Author Topic: What Would It Take For You To Change Your View?  (Read 48895 times)

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Online bertatberts

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Re: What Would It Take For You To Change Your View?
« Reply #493 on: June 04, 2013, 02:02:29 AM »
Quote from: Greenandwhite
Ockham's razor only rejects gratuitous appeals to greater complexity - if a more complex theory is required to explain an effect then it is legitimate.
Not whilst a simpler one exists. Thus it would be discarded.
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Offline Greenandwhite

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Re: What Would It Take For You To Change Your View?
« Reply #494 on: June 04, 2013, 02:04:55 AM »
     That you find a logically inescapable conclusion absurd means you have not given it enough consideration. IMO, the notion that a singular human consciousness will exist forever is what is absurd. Can you please explain what you think you'll be doing for eternity?

     Saying that 'on an endless timeline everything that can happen will happen' is not a logically inescapable conclusion because you have not specified the conditions under which those things will be happening.  If for all eternity someone is flipping a coin then it is relatively trivial to see that at some point the coin will land heads up a hundred consecutive times, but if there is no coin and no coin flipper then an eternal timeline makes no difference at all.  Some things require more than just time to become actualized, and I would say that changing the essence of who you or I am as humans is one of those things (e.g. time plus knowledge will not endow me with the same power or ability that God purportedly has).  It would also require more than the mere passage of time to turn you from an atheist into a Christian which was the point of my example. 
     Why do you think that a singular human consciousness existing forever is absurd; do you think a soul is going to 'wear out' over time like a physical body? And what does the possibility that boredom might be the result of existing for an eternity have to do with the question of whether or not a disembodied soul could actually exist for eternity?

Offline Greenandwhite

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Re: What Would It Take For You To Change Your View?
« Reply #495 on: June 04, 2013, 02:11:26 AM »
Quote from: Greenandwhite
Ockham's razor only rejects gratuitous appeals to greater complexity - if a more complex theory is required to explain an effect then it is legitimate.
Not whilst a simpler one exists. Thus it would be discarded.

     Correct, if self-causation or metaphysical necessity of the universe is simpler and explanatorily adequate, then Ockham's razor would prohibit moving causation back one level.  A theist would simply maintain that self causation or metaphysical necessity as applying to the universe itself do not have the required explanatory power - the theist's beef is not with Ockham's razor.

Offline Greenandwhite

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Re: What Would It Take For You To Change Your View?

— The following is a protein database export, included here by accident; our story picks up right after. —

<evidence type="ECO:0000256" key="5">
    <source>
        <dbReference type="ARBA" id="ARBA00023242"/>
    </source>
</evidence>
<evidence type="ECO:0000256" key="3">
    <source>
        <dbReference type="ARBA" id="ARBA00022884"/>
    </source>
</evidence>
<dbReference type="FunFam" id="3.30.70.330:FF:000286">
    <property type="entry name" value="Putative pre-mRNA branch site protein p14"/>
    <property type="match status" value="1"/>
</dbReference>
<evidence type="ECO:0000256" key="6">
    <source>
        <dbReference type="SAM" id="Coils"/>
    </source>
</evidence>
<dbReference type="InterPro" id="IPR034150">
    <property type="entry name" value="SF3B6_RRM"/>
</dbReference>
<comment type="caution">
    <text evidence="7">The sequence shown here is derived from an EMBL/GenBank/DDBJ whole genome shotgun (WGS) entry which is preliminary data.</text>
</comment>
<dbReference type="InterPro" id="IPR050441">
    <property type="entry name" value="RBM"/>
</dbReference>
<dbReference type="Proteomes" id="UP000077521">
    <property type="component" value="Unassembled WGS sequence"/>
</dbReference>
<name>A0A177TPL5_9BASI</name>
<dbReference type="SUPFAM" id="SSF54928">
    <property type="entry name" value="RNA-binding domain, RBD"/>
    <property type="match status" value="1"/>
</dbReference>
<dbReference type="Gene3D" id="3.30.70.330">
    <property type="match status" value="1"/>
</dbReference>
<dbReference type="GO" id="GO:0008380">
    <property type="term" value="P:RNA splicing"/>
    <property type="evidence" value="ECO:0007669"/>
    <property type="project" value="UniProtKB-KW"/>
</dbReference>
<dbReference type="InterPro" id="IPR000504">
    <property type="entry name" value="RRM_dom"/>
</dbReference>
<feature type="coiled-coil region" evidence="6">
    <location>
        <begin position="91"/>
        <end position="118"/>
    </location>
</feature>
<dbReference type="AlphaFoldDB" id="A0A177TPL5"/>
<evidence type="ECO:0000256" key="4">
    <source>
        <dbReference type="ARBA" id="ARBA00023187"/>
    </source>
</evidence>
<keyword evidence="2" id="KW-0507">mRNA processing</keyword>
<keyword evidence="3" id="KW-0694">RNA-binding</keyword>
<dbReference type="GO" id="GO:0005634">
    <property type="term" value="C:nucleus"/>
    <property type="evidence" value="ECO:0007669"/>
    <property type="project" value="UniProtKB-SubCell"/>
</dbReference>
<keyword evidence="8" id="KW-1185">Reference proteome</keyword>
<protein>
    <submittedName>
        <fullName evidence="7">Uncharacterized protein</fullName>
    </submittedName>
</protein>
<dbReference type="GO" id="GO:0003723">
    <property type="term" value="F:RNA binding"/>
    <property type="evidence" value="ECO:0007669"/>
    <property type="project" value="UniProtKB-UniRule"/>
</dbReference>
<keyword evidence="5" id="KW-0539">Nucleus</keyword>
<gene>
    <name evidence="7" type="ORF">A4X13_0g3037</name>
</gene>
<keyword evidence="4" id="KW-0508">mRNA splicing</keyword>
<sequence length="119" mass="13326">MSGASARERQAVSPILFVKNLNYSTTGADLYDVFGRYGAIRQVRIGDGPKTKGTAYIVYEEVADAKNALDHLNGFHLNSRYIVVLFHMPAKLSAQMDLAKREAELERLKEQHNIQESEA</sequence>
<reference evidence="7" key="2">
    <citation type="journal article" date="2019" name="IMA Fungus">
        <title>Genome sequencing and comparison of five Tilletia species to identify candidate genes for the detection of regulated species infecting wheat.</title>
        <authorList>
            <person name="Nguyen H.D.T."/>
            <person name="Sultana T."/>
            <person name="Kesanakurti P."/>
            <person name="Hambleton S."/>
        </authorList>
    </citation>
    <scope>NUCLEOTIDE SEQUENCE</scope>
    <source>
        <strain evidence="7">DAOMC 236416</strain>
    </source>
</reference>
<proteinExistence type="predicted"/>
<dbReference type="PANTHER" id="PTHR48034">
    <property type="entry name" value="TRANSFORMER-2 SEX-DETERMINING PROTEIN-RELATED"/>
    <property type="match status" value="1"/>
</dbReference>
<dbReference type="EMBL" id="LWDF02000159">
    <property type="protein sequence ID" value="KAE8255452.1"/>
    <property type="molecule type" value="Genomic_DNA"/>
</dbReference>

« Reply #496 on: June 04, 2013, 02:25:53 AM »
     A supernatural being would be able alter the eternal laws of the universe to suit one person who prayed, thus, on the macro- and micro-level we would see numerous diversions from the predicted: we do not.  In fact, we would have two distinct patterns, one where current laws were obeyed and another where clear evidence of the supernatural could be seen. We do not see the latter.

     You talk about two distinct possible patterns: obedience to the laws of nature and occurrences where clear evidence of the supernatural could be seen.  Is this the same as saying that if God existed we would have two patterns: (1) the laws of nature hold giving us confidence that God is not working in those situations and (2) the laws of nature are 'disobeyed' giving us clear evidence that a supernatural being is at work?

     The conclusion of the following statement is so deceptive as to be false: " the observational experience of homo erectus has been that nature is characterized by predictable patterns, but this does not in any way imply metaphysical necessity[nb]for the sake of the record, I would ask you to define your term "metaphysical necessity" in the light of the Higgs Boson."


     The Higgs Boson has no bearing whatsoever on the definition of metaphysical necessity.  Metaphysical necessity always means that the entity that possesses it as a property could not have failed to exist. 

     Once a law has been established, variance from it is not possible. If there is an exception then it is incumbent upon use to find out why, rather than introduce the infinitely more complicated "supernatural". Once the exception is shown, then the law is amended. This is distinct from the infantile explanation "God did it."

     Why is variance not possible?  Referring to a natural law being 'established' is a reference to the inductive process that was used to establish the law in the first place (e.g. observation gives us future expectations).  It seems illegitimate to me to say that variance is not possible simply because of the observations that I have made. 


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Re: What Would It Take For You To Change Your View?